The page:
Sneak argues that “[w]thou an organizing principle of repetition, true improvisation would be impossible, since an improviser relies upon the ongoing recurrence of the beat” (70). That repetitions and variations could help organize a poem -? or a musical composition, or one’s perception of reality -? was not lost on Stevens. Even words that jack a denotative meaning contribute to Stevens Jazz experiments. Irvin Reentries contends that “nonsense” language connotes folk music, Jazz dancing, avian-garden poetry, and the music of nature, all of which involve some level of spontaneity (224- 25). Linguistic approximations of sounds and instruments could prove significant, if fraught with racial tension. A seemingly meaningless word could be an attempt by Stevens to obtain African American cultural material, or even to adopt a black identity (Duplicities 81-82). 105 Problems aside, repetitions, variations, and “nonsense” in Stevens work all signal the residence of Jazz. These techniques resemble riffs on preexisting melodies and chord sequences, which provide the backseat to Stevens improvisations.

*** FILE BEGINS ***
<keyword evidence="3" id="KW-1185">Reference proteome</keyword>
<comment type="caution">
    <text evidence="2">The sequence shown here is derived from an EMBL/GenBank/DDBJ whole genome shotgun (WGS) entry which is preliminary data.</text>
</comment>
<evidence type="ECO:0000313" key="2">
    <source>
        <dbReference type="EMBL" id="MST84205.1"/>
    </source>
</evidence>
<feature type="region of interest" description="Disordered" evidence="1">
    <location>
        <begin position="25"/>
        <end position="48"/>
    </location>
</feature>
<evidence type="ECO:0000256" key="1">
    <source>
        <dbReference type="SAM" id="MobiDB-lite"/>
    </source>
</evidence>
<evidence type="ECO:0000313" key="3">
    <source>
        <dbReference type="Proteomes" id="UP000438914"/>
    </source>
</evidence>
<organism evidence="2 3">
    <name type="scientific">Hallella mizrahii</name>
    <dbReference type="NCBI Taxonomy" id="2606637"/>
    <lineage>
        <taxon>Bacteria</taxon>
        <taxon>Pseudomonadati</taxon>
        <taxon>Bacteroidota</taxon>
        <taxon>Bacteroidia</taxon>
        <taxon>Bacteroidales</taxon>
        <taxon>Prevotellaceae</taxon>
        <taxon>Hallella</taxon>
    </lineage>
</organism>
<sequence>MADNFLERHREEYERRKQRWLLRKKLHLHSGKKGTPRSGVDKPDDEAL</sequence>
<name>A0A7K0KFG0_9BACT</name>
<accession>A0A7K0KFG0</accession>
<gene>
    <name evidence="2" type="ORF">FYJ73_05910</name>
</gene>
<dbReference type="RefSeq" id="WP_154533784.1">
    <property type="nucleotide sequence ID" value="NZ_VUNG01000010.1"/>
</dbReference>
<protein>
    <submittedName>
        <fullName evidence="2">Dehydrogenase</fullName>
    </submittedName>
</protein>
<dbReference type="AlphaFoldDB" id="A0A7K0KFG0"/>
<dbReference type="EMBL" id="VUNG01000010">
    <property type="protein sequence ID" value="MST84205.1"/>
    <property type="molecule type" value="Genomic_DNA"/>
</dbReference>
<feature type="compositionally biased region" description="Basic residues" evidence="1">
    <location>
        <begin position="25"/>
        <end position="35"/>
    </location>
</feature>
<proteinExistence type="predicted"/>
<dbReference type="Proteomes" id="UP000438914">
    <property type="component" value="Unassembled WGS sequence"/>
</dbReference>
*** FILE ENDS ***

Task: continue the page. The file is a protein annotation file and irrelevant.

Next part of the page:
Harmonium utilizes Jazz overtly and covertly, fusing music and metaphysics, evoking music through variation and repetition, and exploring the abstract relationship between reality and the imagination. In “A High-Toned Old Christian Woman,” Stevens considers the clash of old (classical) and new ( Jazz) music, favoring the latter. The speaker explains to the eponymous woman that poetry, “the supreme fiction,” can Take the moral law and make a nave of it / And from the nave build haunted heaven. Thus, / The conscience is converted into palms” (CAP 47).